Saturday, May 9, 2009

Camera Critters: Bird Encounters

While I love looking at bird photographs, I often get too preoccupied with filming and photographing the big game species such as deer, elk, and turkeys. Yes, in Pennsylvania a turkey is classified as a big game species according to the Pennsylvania Game Commission.

I have taken so many turkey photographs this spring that it was time for a break. Thursday evening was mild with beautiful sunlight, so I set the 500mmF4 with 1.4 extender on the tripod overlooking my bird feeding area. I was soon rewarded with numerous photographic opportunities.

A Rose-breasted Grosbeak was somewhat shy, but eventfully moved within range. I would have liked the bird to be closer as I had to crop the image severely to get a tight composition.

I see doves quite frequently, but they are usually too far away or conditions are otherwise unsuitable for good photography, but this changed this evening, when several arrived at the feeding station and co-operated by posing quite nicely.

For more Camera Critters photographs, click Here!

Wednesday, May 6, 2009

Resident Canadian Geese: The Young Are Here

As a result of an extended rainy period, the stream that I ordinarily cross each day to photograph wildlife is now a raging torrent. This is the same stream crossing featured in the post of April 30th and is a slightly wider shot. The place where the vehicle was stuck is just slightly above the right center of the photograph.

Each spring about this time we usually have a rainy period that raises water levels for an extender time. So far the stream has not actually reached flood stage, but severe thunderstorms are forecast and if torrential downpours occur, the stage is set for significant flooding.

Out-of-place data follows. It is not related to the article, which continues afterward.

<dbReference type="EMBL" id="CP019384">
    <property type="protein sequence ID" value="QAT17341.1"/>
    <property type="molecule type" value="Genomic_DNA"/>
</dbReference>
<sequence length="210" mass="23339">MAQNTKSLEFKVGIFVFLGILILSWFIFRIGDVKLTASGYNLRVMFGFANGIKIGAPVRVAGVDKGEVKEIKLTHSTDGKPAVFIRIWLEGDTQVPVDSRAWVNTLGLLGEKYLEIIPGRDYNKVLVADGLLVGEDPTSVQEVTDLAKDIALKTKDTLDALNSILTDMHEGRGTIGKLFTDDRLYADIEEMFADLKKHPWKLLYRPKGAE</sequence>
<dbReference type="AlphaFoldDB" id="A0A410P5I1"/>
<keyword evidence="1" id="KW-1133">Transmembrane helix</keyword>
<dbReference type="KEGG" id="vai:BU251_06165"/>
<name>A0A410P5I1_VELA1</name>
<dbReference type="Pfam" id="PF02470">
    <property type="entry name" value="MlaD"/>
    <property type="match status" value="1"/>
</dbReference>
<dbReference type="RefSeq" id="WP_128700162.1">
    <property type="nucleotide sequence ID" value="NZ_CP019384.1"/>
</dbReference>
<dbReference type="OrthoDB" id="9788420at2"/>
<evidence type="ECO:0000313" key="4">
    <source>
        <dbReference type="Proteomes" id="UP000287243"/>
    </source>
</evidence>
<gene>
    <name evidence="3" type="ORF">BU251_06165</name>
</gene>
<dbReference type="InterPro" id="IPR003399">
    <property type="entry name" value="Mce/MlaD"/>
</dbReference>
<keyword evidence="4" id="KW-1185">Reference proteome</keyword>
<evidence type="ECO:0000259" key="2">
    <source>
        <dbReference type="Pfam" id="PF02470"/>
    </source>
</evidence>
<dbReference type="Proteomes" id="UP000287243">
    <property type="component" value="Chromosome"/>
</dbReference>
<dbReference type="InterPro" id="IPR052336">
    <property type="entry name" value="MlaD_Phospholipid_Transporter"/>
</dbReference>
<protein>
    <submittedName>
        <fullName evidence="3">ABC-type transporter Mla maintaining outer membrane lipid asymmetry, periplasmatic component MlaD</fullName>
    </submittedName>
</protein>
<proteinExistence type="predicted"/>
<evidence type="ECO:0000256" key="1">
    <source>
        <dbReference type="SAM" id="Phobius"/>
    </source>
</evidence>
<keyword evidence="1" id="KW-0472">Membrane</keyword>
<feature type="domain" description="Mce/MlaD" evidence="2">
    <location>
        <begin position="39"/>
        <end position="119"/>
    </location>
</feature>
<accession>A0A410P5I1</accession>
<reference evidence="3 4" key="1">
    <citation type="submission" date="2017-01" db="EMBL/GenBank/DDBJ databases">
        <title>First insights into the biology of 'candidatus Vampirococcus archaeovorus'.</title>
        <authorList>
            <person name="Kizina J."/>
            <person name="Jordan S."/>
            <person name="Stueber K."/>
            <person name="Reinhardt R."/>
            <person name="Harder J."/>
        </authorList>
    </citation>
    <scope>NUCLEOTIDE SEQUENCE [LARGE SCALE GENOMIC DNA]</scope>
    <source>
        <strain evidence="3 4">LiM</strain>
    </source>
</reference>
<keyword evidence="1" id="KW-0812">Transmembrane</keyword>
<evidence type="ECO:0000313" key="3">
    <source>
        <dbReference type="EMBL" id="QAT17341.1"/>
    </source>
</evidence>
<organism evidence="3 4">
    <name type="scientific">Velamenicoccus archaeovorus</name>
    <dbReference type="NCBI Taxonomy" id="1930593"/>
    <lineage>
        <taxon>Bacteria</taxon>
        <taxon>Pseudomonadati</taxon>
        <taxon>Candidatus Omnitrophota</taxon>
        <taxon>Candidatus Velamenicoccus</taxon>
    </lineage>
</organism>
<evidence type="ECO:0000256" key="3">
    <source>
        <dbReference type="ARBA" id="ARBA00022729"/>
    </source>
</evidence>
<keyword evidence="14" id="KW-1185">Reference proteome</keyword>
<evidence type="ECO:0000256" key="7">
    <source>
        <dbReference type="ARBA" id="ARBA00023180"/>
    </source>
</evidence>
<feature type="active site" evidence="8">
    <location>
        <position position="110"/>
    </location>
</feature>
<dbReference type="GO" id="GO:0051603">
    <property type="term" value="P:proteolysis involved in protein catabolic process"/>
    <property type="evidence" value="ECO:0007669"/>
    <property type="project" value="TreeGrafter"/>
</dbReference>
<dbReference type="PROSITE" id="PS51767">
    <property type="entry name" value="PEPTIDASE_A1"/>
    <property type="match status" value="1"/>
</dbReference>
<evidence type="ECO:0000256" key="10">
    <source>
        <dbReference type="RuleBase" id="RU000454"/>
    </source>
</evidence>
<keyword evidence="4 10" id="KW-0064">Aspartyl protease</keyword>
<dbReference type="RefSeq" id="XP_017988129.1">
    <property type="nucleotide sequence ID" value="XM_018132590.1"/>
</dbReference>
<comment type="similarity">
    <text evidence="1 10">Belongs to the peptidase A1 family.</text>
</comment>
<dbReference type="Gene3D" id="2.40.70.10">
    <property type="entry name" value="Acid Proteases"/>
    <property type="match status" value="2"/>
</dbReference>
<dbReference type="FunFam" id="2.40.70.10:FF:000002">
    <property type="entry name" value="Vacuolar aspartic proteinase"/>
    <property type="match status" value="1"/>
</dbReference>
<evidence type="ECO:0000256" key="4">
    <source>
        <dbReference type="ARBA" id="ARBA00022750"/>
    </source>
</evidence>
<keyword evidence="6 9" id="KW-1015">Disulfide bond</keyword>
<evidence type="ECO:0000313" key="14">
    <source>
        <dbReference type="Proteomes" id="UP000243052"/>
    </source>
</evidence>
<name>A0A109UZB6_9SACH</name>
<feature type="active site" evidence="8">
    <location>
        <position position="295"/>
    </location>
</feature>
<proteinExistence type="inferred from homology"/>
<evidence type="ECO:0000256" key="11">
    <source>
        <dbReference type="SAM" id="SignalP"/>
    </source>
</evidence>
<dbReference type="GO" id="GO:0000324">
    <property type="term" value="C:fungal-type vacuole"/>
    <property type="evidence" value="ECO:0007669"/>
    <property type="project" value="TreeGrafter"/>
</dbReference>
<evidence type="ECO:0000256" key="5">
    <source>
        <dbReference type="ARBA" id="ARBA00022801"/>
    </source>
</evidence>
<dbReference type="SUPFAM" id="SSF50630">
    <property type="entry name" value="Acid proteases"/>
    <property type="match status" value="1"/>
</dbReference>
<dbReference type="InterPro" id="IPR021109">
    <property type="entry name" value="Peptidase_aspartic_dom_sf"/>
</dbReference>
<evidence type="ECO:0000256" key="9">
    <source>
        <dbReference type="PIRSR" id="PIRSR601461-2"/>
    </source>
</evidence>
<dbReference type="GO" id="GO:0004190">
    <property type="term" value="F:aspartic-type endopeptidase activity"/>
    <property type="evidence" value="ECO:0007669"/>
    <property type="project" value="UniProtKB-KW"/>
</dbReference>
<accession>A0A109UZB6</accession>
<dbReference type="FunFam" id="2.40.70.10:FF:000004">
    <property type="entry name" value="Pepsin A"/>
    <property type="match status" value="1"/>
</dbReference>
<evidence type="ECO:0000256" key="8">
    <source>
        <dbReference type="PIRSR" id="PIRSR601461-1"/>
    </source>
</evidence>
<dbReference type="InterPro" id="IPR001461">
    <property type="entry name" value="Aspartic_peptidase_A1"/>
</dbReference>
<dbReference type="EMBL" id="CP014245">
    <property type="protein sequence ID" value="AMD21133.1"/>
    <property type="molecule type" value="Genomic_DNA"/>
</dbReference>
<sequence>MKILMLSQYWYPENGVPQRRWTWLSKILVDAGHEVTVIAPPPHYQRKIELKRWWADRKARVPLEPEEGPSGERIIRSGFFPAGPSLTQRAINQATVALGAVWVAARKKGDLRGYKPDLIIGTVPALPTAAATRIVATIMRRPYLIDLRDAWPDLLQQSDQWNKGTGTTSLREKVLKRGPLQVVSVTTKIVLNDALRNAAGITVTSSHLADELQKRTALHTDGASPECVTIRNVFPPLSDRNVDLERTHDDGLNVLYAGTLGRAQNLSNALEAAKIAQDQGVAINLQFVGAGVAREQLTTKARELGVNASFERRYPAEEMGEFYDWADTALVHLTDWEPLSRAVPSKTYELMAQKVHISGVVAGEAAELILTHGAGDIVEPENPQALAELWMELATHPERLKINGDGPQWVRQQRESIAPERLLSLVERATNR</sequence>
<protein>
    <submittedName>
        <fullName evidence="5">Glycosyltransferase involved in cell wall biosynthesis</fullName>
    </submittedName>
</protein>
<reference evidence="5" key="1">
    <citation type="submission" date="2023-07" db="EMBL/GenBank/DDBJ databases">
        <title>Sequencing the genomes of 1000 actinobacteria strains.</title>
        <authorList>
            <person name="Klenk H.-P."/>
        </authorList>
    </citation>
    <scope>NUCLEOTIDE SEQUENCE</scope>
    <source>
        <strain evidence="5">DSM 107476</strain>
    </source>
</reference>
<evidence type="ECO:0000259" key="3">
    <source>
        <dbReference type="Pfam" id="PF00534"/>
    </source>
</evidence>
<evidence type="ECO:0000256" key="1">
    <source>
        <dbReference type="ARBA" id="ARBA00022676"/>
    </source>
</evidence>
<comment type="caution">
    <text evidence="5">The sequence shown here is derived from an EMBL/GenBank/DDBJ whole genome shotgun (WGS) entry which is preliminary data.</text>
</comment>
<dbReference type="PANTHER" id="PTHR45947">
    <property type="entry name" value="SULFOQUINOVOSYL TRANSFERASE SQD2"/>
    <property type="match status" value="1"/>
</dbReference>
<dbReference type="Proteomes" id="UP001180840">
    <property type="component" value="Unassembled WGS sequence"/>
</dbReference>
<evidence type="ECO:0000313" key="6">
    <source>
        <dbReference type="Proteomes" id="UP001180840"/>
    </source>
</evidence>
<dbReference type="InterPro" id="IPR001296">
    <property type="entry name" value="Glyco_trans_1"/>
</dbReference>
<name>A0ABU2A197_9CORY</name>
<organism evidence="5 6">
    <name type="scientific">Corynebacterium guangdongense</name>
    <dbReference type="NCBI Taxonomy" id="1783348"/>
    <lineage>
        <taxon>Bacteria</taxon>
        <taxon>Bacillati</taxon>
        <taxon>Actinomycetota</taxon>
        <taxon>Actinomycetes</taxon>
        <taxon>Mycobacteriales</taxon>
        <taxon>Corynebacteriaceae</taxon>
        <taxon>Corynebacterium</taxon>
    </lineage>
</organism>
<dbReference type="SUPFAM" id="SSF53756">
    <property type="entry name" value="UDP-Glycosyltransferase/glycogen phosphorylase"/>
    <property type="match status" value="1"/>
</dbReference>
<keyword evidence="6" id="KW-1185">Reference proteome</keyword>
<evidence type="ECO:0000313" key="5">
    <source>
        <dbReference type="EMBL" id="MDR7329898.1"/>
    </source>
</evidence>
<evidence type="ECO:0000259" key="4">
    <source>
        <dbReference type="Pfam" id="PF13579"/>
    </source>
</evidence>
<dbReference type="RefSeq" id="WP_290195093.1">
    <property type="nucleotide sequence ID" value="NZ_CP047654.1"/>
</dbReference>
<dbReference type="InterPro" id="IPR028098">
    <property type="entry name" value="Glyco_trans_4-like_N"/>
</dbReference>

While driving along the same stream in a slightly different location, I spied two Canadian Geese with a flock of young.

The adult birds attempted to escape notice by lowering their heads close to the water and the ground, while the young huddled behind them.

In time, they realized I was no threat and began moving about. These are resident geese. Until about 1990, I never saw a goose on the ground in this area. The only sightings were when they flew overhead during the spring and fall migrations. In the spring of 1991 a pair arrived at our farm and spent the spring there. Fulton County now has a large population of birds, which remain year around, but they do not spend the winter months on our farm, as there is a much better food source in another portion of the county. The birds have returned to the farm each year since at nesting time. There are usually five or six there, but it may reach as high as thirty by late May.

I have seen other flocks of young geese this spring, but this was the best encounter so far. It is always a pleasure to observe and photograph the new arrivals. Soon it will be time for the fawns to be born, which is an exciting time for the wildlife photographer that focuses on whitetail deer.